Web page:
But once they were through the door, their impressions changed. For a garden planted with flowers of many hues and scents greeted them. White roses were everywhere, climbing trellises all around the outer walls. Between the walls and the brick house at the center stretched a rich, green lawn, and on one end of the house they saw a spacious roofed porch, on which stood an eight sided table as wide as Arden was tall. The last thing they had been expecting to find near the docks was a peaceful refuge, secluded from the noise and filth of the streets outside.
“Have a seat,” the storyteller said, gesturing to the porch. “I’ll see to your horses.”
At the table Niall and Arden found themselves enjoying the morning. Within these walls it was serene and for a while they nearly forgot the cares which brought them here so unexpectedly, the dragons, the war, the ship, and the two Rangers they were seeking. This garden was an island in the midst of a calm sea. They took pleasure in it while they could, but neither Arden nor Niall were the men of peace they had been raised to be. Before long their thoughts again reached out beyond the walls to seek for their troubles.
The door to the house opened and the young woman they had seen in the tavern came out. Her blond hair was tied loosely behind her head now and she wore a dress of a rich dark blue. She was barefoot and moved noiselessly towards them. In her hands she carried a tray with three mugs and a simple pot which she set down on the table near them.
“I have brought you some tea,” she said. “He will join you shortly, but he asked me to tell you that your friends, the ones you are looking for, are already being sought.”
Both Rangers bowed their heads to her as she poured out green tea into two of the cups and set them before them.
“Tell me your name, young woman,” Niall said to her, “so we may thank you properly.”
“Why do you laugh?” Niall asked.
“We are not used to such courtesy here on the docks of Inshanar.”
“Even so, your kindness to us this morning merits our thanks.”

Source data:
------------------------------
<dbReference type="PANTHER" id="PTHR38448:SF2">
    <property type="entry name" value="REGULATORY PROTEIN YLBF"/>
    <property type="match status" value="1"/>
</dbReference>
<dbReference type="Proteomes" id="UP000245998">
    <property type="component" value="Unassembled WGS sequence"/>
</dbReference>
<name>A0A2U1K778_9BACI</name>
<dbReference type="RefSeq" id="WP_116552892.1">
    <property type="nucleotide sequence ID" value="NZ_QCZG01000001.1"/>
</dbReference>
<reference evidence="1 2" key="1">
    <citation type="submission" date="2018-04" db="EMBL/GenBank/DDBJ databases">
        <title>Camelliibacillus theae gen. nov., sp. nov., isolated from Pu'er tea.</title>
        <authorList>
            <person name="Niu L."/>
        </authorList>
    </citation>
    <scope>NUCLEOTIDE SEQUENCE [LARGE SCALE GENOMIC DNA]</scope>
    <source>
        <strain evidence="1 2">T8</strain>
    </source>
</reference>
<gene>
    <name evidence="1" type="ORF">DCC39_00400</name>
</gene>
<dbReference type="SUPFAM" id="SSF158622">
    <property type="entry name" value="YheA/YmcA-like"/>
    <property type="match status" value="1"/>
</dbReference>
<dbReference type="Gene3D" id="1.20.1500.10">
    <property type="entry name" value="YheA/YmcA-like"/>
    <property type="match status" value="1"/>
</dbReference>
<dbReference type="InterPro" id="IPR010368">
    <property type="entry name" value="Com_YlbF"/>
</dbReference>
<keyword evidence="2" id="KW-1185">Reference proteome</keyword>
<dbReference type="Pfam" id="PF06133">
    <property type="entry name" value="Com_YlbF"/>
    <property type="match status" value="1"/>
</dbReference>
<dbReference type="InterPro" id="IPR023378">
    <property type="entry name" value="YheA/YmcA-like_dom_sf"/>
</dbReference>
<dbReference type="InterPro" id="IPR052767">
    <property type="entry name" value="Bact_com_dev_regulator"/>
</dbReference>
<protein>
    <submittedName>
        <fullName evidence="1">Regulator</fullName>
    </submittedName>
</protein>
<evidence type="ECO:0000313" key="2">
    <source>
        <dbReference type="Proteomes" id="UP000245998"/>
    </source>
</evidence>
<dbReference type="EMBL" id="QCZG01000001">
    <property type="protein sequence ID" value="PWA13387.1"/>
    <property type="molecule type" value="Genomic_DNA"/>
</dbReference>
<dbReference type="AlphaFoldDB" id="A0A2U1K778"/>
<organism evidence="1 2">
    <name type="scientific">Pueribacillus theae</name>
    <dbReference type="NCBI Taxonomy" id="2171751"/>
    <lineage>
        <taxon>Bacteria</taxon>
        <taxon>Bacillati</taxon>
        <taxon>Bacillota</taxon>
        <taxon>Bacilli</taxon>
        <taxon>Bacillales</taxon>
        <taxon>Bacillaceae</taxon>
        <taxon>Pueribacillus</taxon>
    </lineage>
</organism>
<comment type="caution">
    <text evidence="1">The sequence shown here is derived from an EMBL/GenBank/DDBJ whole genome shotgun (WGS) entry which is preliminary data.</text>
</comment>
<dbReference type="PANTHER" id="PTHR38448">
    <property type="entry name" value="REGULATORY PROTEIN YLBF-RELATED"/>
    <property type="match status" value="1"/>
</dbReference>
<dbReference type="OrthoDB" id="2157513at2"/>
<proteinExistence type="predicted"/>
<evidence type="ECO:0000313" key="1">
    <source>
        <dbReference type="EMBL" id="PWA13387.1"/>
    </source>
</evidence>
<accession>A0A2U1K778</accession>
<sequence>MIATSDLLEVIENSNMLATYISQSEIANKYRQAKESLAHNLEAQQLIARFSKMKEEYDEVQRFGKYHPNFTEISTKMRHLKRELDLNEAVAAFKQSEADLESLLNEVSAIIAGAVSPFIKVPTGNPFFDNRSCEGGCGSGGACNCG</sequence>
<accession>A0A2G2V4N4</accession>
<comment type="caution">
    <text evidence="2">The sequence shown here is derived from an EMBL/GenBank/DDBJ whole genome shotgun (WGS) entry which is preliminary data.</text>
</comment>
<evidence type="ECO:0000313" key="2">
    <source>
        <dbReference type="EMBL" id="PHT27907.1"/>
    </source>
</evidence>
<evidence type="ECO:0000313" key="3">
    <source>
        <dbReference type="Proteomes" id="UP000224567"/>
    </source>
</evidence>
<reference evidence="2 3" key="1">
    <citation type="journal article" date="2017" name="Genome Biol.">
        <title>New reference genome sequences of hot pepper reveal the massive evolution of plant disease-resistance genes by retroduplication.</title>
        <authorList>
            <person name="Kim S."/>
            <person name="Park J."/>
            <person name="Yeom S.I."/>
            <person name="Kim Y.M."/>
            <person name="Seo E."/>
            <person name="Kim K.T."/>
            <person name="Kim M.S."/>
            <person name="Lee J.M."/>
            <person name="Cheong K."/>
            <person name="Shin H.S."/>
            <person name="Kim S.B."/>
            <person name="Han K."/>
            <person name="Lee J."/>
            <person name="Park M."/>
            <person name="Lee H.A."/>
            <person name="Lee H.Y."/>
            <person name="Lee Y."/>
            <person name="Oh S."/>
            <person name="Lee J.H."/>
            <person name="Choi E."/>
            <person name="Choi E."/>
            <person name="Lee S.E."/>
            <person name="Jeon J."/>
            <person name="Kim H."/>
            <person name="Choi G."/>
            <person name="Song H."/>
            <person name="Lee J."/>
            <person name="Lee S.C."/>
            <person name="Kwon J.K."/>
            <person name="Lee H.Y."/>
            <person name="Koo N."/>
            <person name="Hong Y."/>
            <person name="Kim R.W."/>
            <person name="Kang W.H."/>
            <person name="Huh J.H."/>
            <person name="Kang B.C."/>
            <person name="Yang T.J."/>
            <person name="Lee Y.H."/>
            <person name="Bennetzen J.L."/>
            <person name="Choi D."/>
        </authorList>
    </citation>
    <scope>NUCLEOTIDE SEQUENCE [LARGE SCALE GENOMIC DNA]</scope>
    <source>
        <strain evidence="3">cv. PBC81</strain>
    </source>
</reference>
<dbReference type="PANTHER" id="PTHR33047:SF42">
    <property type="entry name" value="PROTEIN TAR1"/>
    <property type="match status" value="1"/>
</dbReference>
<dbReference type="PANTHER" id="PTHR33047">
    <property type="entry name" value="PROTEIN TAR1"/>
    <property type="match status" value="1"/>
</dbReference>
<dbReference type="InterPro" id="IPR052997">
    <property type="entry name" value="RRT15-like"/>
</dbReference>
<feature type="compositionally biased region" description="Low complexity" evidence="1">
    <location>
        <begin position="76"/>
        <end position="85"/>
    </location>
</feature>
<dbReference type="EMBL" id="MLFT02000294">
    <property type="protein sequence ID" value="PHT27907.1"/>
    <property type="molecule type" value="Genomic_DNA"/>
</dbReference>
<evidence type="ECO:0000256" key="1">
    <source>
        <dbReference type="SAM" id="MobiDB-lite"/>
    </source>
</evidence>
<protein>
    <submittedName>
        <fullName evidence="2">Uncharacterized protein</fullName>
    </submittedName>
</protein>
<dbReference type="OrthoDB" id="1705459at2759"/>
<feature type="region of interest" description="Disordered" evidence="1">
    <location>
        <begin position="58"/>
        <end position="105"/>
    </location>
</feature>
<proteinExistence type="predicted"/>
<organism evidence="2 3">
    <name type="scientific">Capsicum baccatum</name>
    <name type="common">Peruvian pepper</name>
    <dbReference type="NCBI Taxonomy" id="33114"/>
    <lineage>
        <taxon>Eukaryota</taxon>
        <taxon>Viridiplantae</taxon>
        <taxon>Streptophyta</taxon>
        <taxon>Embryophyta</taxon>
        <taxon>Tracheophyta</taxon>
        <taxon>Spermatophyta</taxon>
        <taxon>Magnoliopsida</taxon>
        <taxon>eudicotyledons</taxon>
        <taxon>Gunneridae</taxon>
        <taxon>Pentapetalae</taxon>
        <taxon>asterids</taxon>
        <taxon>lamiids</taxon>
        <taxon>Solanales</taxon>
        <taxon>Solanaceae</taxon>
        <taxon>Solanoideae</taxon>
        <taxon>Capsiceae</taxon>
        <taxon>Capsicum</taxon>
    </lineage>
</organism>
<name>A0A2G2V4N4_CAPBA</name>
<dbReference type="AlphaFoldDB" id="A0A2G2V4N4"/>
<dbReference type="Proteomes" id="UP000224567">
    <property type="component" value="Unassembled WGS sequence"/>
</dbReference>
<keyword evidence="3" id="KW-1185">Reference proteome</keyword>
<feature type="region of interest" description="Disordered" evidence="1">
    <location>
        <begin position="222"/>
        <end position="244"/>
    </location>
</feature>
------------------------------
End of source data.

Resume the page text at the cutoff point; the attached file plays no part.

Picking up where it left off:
“My name is Mirah.”
“Mirah, I am Niall son of Erinor, and this is Arden son of Tyr, and for your kindness you have our gratitude. We thank you for the tea.”
She smiled and laughed again.
“Gentlemen, you are welcome. You are guests in my house, which is first the house of my husband and his brother. I could do no less.”
Without looking, Niall could feel Arden wince from across the table. Mirah noticed his reaction, and looked at him briefly, with curiosity in her eyes, but Arden’s face was composed. He smiled back at her politely.
“Could you also tell us the name of our host?” he asked.
“He didn’t tell you, did he?” Mirah said, laughing. “He’s like that. His name is Rafenor. Now I must go speak to the cook about your breakfast before I sleep.”
She left them then and did not return, though for some time they could catch the sound of her voice from within. Arden had little more to say, so Niall sipped his tea and waited for Rafenor to return. He joined them shortly and sat down to a pipe and a cup of tea. Niall offered him his thanks, which he declined.
“We’re doing each other a favor. His story,” he said, pointing at Arden with his pipe, “is all I require.”
He sat drawing on his pipe for a minute.
“Mirah told you that we are already seeking your Rangers?” he asked, and when Niall nodded, he continued. “So far, we have learned that they’re in the rebels’ part of the city. It will take a little time to persuade the rebels to listen to our inquiries. They’re not too fond of us over there.”
“Why?” Arden asked.